29 September 2007

New Sound Mixer Blog

Whitney Ince, pro sound mixer, has started a sound-for-picture blog, prolocationsound.com.

The interwebs could certainly use more in-depth coverage of production sound and gear. To that end, Whitney has a ringing endorsement of iPower rechargeable batteries. Snip:
For anyone who hasn’t tried these rechargeable batteries they are a must. I use them as my primary battery in all my 200c and 250c Tx with zero issues. On my last project I saved over $1000.00 over using standard


The 700 Club

On January 28th, 2008, a chunk of the sky is going away.

The FCC will officially open bidding on this date for the 700 Mhz band of the RF broadcast spectrum. Since the US is mandated to finish transitioning to a digital broadcast infrastructure by 2009 (yes, this means that your ol' Zenith nineteen-incher will no longer work without a set-top box), the folks in charge of something invisible, weightless and tasteless have decided to sell it.

What does this mean for the world of audio? Plenty, if you have Sennheiser wireless in the C block, or Lectrosonics in blocks 27-31 (which is quite a few folks out there). By all accounts, either the effective range will be greatly diminished or unusable in urban areas.

What happens to big shows that depend on a lot of wireless? Either they'll have to redesign how the show is shot (unlikely, given that many of these programs are popular and very profitable due to their low production costs), or audio companies will have to get more innovative with their wireless technologies.

Already, some companies (notably Zaxcom and Ricsonix) are developing digital systems, some of which operate in the 2.4 GHz range, using the Bluetooth protocol (yes, the same tech in your little Borg-style phone earpiece) or a similar variant, and Audio Technica recently announced a new, wide-band analog RF system that skirts the issue altogether.

What's being put in its place? A portion of the band has been allocated to emergency communications, but a good chunk is up for grabs (if you happen to have, say, $15 billion or so just laying around). Obviously, major telco companies are jockeying for position, looking to gain a foothold in the ever-expanding mobile wireless market, especially as people get used to having things like the interwebs and media delivered directly to their phones. Others, including Google, want to extend wireless internet access in metropolitan areas, via a "third-pipe" (alongside the traditional channels of broadband cable and DSL).

Now, I'm lucky enough to make a living as a freelance sound mixer, but I personally believe that every person on the planet should have internet access (along with, you know, clean drinking water, food, shelter, etc. But we're talking tech here, so..:). If that means that I have to get new gear, or come up with a more creative solution to limited available spectrum, so be it.

Having better access to the greatest repository of information since the Library of Alexandria can only help people; I, for one, greatly benefited from the internet. I never went to film school, but having access to volumes of information about sound and audio electronics gave me a foundation to begin the career I have today. If you ask any working professional out there, they'll tell you that they've learned a thing or two by having access to industry veterans, by way of online forums and the like.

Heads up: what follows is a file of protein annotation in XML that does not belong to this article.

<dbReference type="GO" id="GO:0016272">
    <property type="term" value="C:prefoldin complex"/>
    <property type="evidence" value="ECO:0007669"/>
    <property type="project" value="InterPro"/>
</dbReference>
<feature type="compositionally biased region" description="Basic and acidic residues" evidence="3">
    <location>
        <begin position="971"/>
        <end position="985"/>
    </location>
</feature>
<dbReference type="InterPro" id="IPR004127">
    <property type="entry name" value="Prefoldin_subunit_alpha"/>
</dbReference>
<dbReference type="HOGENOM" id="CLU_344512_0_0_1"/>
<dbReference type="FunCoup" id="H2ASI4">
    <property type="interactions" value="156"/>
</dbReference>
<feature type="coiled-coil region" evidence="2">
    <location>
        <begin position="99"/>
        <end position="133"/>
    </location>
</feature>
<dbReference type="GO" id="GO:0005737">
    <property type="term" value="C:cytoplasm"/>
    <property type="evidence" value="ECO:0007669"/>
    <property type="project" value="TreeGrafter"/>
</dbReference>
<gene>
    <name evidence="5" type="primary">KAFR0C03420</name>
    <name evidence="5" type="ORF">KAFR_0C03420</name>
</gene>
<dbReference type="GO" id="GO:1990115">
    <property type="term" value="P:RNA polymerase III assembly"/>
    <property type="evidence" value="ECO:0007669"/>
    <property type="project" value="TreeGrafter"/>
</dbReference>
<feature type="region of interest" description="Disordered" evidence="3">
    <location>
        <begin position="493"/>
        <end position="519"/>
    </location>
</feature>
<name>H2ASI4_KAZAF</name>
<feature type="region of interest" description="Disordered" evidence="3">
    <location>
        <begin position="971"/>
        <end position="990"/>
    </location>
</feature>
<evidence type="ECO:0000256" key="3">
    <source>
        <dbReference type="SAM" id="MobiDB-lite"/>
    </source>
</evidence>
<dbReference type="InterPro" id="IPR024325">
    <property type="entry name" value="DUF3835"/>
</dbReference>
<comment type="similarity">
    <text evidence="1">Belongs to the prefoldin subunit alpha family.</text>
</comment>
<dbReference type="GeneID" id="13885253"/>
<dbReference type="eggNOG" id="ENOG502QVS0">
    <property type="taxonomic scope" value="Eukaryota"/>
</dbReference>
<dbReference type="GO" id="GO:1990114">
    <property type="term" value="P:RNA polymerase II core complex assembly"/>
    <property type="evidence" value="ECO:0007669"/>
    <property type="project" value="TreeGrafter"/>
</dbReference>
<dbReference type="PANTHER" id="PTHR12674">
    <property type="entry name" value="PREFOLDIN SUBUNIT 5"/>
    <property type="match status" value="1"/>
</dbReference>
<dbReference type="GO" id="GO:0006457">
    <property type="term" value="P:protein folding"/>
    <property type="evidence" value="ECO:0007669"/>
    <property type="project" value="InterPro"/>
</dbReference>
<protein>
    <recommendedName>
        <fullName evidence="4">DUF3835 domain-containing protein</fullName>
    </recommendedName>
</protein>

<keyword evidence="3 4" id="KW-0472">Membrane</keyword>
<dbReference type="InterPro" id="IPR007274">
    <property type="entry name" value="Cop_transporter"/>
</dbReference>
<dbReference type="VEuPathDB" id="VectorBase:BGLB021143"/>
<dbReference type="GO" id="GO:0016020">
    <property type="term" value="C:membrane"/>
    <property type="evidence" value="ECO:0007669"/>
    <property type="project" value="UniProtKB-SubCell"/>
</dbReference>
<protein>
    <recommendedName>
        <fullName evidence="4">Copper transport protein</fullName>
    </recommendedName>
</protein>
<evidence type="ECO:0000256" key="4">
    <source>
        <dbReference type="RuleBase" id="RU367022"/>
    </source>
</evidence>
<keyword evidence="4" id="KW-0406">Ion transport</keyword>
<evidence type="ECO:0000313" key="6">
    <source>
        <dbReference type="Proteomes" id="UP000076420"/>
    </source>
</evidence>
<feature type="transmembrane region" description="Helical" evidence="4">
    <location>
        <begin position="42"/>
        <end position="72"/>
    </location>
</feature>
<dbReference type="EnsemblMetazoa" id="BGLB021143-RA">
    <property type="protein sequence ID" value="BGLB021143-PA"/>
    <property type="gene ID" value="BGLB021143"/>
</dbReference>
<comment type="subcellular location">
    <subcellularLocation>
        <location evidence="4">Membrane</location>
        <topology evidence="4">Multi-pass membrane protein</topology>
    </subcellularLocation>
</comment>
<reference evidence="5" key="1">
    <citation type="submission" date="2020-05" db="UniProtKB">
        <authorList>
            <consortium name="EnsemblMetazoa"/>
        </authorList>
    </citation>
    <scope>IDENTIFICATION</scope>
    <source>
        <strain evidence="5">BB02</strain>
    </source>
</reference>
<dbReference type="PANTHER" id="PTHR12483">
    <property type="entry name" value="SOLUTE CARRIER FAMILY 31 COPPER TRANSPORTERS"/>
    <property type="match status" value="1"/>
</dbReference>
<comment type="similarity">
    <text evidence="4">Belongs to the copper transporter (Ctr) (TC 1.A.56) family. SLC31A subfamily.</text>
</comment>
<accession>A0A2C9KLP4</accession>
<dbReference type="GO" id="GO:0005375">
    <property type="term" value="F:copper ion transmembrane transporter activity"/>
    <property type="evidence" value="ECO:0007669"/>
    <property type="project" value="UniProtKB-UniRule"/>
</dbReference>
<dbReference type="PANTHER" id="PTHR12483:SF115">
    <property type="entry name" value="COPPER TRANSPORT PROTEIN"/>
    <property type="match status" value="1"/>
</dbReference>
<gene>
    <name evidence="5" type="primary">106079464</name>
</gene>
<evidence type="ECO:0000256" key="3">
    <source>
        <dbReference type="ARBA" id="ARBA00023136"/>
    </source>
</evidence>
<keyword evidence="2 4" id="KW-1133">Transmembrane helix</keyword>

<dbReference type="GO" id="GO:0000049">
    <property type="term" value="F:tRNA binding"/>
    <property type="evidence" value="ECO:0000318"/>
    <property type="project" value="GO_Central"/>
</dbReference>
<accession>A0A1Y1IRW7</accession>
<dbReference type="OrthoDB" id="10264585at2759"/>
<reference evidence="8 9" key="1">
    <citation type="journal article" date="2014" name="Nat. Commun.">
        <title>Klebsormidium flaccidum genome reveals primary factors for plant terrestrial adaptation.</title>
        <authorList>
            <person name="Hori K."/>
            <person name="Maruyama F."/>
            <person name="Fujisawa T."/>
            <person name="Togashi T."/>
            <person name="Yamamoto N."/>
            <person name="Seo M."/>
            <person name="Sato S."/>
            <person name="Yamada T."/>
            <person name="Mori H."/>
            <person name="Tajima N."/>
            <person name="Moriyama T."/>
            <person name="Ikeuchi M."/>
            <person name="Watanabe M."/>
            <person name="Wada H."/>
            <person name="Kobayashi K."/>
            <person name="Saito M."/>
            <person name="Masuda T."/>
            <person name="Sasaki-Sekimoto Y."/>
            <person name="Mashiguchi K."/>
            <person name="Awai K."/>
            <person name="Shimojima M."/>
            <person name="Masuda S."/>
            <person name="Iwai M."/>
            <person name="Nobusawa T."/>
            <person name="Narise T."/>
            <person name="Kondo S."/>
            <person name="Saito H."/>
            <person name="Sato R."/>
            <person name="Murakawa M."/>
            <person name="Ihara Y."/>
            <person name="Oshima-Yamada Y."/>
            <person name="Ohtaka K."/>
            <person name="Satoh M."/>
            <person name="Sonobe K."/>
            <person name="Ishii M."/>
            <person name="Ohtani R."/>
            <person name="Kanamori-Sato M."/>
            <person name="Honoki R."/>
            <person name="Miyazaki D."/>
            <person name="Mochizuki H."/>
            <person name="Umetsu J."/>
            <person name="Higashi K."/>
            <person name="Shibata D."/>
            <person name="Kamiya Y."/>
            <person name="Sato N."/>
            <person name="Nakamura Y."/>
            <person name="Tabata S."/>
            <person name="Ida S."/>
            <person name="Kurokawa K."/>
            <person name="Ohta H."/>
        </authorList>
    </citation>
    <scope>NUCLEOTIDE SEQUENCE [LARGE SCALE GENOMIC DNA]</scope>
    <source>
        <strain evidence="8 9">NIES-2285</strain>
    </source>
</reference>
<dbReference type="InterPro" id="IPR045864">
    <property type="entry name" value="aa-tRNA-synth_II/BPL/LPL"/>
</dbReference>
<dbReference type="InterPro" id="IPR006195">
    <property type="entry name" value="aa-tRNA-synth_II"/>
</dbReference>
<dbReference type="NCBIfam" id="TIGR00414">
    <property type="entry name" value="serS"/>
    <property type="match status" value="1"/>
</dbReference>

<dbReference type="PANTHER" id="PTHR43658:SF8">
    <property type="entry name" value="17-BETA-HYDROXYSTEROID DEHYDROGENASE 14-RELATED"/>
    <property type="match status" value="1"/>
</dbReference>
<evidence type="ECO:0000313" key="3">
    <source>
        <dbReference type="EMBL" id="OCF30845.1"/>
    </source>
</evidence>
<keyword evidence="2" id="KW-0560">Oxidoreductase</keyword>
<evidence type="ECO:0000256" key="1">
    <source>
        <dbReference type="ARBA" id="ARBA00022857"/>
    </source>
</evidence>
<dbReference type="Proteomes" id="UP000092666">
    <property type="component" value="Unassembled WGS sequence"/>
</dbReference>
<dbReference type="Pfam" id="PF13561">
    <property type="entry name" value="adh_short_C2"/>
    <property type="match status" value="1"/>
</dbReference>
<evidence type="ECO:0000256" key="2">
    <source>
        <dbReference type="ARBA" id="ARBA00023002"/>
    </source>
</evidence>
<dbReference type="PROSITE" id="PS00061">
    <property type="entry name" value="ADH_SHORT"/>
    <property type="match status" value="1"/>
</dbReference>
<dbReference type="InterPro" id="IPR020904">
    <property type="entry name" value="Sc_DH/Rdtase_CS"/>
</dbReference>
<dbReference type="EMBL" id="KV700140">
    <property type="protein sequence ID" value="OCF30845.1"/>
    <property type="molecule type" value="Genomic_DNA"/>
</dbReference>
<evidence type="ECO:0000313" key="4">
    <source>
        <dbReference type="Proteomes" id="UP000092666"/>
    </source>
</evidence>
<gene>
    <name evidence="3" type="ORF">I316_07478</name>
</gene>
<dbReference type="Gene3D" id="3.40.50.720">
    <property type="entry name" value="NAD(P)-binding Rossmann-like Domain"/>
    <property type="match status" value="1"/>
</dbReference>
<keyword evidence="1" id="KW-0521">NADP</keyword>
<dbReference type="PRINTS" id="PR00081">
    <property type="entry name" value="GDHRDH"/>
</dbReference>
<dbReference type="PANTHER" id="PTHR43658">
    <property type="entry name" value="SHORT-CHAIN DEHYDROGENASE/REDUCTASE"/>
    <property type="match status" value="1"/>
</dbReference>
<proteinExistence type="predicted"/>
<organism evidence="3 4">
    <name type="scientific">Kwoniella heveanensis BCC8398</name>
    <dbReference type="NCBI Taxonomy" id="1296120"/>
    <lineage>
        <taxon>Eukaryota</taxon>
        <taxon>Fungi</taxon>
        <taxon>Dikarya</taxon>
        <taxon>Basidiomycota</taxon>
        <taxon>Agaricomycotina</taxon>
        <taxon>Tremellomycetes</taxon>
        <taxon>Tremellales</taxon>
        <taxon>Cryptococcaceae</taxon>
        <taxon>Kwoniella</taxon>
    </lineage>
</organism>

Would things be easier if we could keep the freq's as they are? You betcha. But Uncle Sam says they're going away, and we all have to plan accordingly. As with all things, the only constant is change; this axiom is no more relevant than in a technology-based industry such as ours.

Article round up:

Ars-Technica; Wired's FAQ; Shure's White Space Info (very in-depth); Sports Video Group's press release (explains considerable use of wireless by pro sports); Apple Eyes Wireless Auction (via businessweek.com); What DTV Means to Wireless Microphone Users.

But this blog takes the cake for spectrum info: publicknowledge.org.

20 September 2007

Illogical, Captain

Apple has announced the long-awaited update to Logic, its high-end music-composition and recording application.

Snip from the press release:
Logic Pro 8 now features an intuitive, single-window interface for instant access to powerful music creation and production functions. New audio production tools have been added to speed up common tasks. And surround production capabilities have been enhanced with support for True Surround software instruments and effects.

Along with a nearly 50% price cut, Apple has included Soundtrack Pro 2, enabling a full-fledged post audio workflow.

What I find interesting is the quote in the release from sound designer Frank Serafine, who has done quite a few big movies:
It is a very sophisticated new way of editing sound and I am currently switching over my Pro Tools|HD rigs to do all the post production sound, dialogue editing, sound effects editing and the final mix all on the Soundtrack Pro platform for my next movie project and future projects.

Now, I do field mixing for a living, but I also do post for short films, and hope to expand that area of my repertoire in the future. It would behoove any production sound mixer to familiarize themselves with post; it is, after all, the whole reason we do any of this in the first place. In-depth knowledge of the needs and capabilities of audio post can only make you a better field mixer.

The quote caught my attention because, until now, Pro Tools has been considered the only game in town for serious audio post (notable exceptions being Nuendo and Fairlight's own consoles), and is widely accepted as an industry standard. Hearing that someone like Serafine is willing to trade out his rigs for SP2 is kind of a big deal. I'll be very interested in seeing if anyone else follows suit.

Link, via postmagazine.com.

11 September 2007

A Stitch in Time (code)


I'm enjoying unencumbered breathing again, now that the uncharacteristically hot, dry winds of the past two days have blown by Portland, and have taken all of their evil alien allergen spores with them.

Which brings me to something else frustrating but inescapable: time code. If you deal in any sort of motion imaging, you will encounter it sooner or later.

From wikipedia: time code is a sequence of numeric codes generated at regular intervals by a timing system [and is] used extensively for synchronization, and for logging material in recorded media.

One place to start is this tech newsletter from B & H Photo Video, found over at Self-Reliant Film. Snip:

Time code synchronization is still a big mystery for many audio and video professionals, and as today's Audio and Video technologies continue to integrate, having a basic understanding of time code has become more and more essential for both studio and field production.

Trust me, someday you will be up at 4 am banging your head against the wall of the post suite (or, if you only do field audio, having your head banged for you by the editor) because of a time code issue. The sooner you get it down, the better you will fare with the inevitable multi-car pile up of cascading sync errors.